16 November 2017
The digital topographical models derived from HRSC stereo image data make it possible to compute perspective views of the Martian landscape. These can often provide a much better visual understanding of geological phenomena and processes than a top view. This image is equivalent to a view from an aircraft that is tilted at an angle, looking down on a ridge some 2000 metres tall and intersected almost vertically by three graben structures: two very obvious graben to the right of the picture, and a smaller, less obvious graben to their left that does not run all the way through the image. Part of this smaller graben is also covered by an enormous fan-shaped area of rock debris emanating from a very obvious escarpment from which a massive landslip has occurred. The central graben also shows a striking furrow-like depression – presumably here the bottom of the graben has slumped into hollows that had formed beneath it.
ESA/DLR/FU Berlin, CC BY-SA 3.0 IGO.
The more or less parallel fault lines of the Sirenum Fossae clearly show the direction in which tensions in the Martian crust run – geophysicists call this ‘tectonic stress’. The right-hand side of the image is north, and the graben run from northeast to southwest. The forces that stretched the crust, ultimately resulting in its splitting, ran perpendicular to this, i.e. in a southeasterly and northwesterly direction. In this process, the existing three to four billion-year-old plateau was ‘dissected’ in a straight line. The image also shows the result of younger geological processes: for example, asteroid impacts have left craters with barely weathered rims; huge landslides have occurred along the 2000 metre high ridge in the upper third of the image, forming tongue-shaped deposits; and small grooves may possibly be the result of erosion by water running down the slopes.
Sirenum Fossae is a graben system caused by tectonics, that is to say movements resulting from tension in the Martian crust. They are up to nine kilometres wide, several hundred metres to one and a half kilometres deep, and are found in the Tharsis region, which is a bulge in the Martian crust the size of Europe. The images in this article were acquired in the area of the small rectangle at the southern end of the filmstrip recorded by the HRSC camera system on board the ESA Mars Express spacecraft during orbit 16688.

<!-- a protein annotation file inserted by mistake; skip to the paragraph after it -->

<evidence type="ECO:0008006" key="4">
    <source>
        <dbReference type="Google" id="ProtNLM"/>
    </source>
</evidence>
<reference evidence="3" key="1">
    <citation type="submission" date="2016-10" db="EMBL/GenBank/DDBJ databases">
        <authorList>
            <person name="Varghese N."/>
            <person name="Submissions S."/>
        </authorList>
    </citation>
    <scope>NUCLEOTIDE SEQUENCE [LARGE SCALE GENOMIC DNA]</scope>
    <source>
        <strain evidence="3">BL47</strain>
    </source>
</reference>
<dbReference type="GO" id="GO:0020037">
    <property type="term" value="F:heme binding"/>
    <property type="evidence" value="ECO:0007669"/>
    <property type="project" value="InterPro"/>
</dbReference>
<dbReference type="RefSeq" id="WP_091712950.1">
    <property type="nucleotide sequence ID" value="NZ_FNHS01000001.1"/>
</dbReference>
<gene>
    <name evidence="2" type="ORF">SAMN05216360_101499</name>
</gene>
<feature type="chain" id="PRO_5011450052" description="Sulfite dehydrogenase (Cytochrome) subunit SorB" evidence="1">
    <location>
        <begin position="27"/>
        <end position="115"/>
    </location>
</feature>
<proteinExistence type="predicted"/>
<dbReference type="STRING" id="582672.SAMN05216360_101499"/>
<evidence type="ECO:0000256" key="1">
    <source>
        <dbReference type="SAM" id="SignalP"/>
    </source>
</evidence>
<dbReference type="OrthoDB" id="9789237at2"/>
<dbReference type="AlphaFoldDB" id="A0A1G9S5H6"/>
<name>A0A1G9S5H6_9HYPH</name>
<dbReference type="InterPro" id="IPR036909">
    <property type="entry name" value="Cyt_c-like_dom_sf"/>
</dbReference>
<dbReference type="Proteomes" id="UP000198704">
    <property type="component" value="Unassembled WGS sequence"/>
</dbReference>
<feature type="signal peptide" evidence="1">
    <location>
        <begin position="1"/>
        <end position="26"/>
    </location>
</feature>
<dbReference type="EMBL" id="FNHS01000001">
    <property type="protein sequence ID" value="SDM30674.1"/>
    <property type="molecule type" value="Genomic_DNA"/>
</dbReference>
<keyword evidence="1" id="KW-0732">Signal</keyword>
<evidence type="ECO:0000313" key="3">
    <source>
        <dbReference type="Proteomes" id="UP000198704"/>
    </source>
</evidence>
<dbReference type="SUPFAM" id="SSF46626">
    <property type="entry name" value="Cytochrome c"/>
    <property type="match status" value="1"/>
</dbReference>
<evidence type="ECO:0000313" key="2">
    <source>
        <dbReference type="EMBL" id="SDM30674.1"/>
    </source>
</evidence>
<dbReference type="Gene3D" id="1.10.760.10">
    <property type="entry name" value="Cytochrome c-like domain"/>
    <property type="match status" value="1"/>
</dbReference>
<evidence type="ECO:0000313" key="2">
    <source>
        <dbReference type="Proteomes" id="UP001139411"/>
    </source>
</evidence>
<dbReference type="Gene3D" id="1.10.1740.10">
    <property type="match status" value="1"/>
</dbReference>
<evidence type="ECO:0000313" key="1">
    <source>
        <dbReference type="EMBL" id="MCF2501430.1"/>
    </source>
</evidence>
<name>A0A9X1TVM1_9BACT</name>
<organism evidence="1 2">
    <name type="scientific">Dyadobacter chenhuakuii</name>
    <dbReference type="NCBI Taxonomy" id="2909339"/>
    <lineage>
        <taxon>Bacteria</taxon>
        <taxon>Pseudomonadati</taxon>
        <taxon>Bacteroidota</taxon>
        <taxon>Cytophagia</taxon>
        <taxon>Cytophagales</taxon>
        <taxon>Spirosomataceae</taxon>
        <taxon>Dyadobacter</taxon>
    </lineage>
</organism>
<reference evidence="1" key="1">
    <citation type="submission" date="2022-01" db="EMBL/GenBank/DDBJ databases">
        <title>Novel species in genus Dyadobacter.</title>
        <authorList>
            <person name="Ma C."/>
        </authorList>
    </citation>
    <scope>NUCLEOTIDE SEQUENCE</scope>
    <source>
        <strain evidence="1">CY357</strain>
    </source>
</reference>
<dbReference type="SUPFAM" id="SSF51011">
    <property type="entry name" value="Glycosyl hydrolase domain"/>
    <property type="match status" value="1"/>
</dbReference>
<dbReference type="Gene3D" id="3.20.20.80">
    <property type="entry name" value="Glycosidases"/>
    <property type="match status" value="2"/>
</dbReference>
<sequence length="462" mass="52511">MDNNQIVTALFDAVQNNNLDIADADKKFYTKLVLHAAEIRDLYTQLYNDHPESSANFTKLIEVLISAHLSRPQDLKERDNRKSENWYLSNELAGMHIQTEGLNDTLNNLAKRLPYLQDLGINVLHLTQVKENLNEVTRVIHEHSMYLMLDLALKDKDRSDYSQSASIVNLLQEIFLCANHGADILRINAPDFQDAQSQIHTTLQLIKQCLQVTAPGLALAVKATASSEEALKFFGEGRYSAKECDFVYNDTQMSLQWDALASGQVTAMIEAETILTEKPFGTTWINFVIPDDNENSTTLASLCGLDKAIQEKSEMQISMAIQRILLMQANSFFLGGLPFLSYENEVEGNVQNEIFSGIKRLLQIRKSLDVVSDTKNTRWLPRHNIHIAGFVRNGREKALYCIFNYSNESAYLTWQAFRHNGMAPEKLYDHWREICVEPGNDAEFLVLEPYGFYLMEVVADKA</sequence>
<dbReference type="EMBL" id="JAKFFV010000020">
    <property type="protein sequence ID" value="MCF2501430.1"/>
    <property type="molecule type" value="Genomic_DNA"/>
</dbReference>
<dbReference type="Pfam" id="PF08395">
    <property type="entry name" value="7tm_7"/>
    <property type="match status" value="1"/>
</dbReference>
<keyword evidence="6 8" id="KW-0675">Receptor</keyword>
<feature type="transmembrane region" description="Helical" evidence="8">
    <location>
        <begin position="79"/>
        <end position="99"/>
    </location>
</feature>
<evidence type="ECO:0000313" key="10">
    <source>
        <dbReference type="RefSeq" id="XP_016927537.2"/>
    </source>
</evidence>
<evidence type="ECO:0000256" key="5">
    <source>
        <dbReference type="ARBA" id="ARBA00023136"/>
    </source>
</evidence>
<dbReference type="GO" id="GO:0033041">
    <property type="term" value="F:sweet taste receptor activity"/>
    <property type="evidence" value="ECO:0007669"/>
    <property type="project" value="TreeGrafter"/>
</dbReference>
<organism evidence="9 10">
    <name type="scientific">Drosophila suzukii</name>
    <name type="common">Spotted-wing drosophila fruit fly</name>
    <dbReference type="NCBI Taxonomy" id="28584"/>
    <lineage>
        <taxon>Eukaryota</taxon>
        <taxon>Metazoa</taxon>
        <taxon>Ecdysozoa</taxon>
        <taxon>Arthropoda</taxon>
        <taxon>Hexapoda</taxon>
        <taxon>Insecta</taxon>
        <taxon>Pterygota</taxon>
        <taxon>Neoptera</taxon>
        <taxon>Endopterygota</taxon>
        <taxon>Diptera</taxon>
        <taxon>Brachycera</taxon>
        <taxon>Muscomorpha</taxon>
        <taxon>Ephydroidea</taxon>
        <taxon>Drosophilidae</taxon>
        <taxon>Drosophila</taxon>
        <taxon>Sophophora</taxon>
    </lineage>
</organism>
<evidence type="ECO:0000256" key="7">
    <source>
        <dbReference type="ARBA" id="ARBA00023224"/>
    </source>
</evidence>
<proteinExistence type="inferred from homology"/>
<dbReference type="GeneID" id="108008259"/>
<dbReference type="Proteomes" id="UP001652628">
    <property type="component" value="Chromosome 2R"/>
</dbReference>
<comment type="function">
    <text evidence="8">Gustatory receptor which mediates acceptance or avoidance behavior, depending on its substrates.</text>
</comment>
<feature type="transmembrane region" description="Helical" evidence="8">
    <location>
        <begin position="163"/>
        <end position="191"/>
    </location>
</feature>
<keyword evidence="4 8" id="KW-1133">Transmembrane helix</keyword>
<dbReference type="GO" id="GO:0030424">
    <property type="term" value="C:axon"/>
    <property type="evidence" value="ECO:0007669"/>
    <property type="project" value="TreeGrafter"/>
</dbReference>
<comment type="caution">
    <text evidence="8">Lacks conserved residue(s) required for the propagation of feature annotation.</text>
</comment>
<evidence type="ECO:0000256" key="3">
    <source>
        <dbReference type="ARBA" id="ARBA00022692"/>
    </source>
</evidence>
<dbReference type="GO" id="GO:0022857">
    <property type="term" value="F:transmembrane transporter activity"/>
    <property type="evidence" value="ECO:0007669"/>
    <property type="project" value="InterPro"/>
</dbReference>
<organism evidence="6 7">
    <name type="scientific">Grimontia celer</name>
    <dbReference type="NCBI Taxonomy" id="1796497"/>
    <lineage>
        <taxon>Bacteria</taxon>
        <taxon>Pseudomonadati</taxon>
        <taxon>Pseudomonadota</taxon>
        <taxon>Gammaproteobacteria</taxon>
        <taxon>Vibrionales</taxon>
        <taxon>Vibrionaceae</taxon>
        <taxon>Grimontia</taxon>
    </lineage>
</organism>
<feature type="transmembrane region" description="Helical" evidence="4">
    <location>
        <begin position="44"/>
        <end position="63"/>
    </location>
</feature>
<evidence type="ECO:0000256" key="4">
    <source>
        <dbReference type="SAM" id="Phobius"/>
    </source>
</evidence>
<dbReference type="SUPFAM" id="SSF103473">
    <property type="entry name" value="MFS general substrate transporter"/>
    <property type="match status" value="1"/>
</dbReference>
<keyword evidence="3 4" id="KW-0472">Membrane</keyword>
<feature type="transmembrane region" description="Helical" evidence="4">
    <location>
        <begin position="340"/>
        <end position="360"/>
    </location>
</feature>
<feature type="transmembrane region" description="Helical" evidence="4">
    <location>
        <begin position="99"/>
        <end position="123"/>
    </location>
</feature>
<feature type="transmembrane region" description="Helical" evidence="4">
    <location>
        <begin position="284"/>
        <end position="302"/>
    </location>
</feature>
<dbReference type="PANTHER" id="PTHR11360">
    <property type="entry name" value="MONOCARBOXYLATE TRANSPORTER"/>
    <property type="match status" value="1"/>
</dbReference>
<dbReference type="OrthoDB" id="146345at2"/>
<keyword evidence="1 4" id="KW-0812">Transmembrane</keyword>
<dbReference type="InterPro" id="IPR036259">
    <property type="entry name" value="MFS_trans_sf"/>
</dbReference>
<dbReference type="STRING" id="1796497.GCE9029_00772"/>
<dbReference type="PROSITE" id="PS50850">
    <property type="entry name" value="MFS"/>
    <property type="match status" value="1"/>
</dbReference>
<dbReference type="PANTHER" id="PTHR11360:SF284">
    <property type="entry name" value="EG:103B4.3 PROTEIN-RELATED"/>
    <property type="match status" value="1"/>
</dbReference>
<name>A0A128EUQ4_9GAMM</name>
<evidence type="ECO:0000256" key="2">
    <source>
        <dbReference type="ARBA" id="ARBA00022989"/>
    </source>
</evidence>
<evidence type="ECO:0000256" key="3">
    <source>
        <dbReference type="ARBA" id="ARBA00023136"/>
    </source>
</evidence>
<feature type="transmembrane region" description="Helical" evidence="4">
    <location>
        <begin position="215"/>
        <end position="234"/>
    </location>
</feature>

NASA/JPL/MOLA; FU Berlin.
Digital topographical models of the surface of Mars, with an accuracy of up to 10 metres per picture element (pixel), are derived from the nadir channel (oriented perpendicularly to the surface of Mars) and the stereo channels of the HRSC camera operated by DLR. These colour-coded images clearly depict the absolute elevations above a reference level, the areoid (from Ares, the Greek name for Mars). The elevation values can be read based on the colour scale in the top right of the image. The Sirenum Fossae are located on the Tharsis plateau, a region strongly marked by volcanic activity and associated tectonic processes, rising to a height of up to 5000 metres. The image clearly shows how the younger graben, resulting from stretching of the Martian crust, cross older, pre-existing structures. In some places, the graben are up to 1500 metres deep.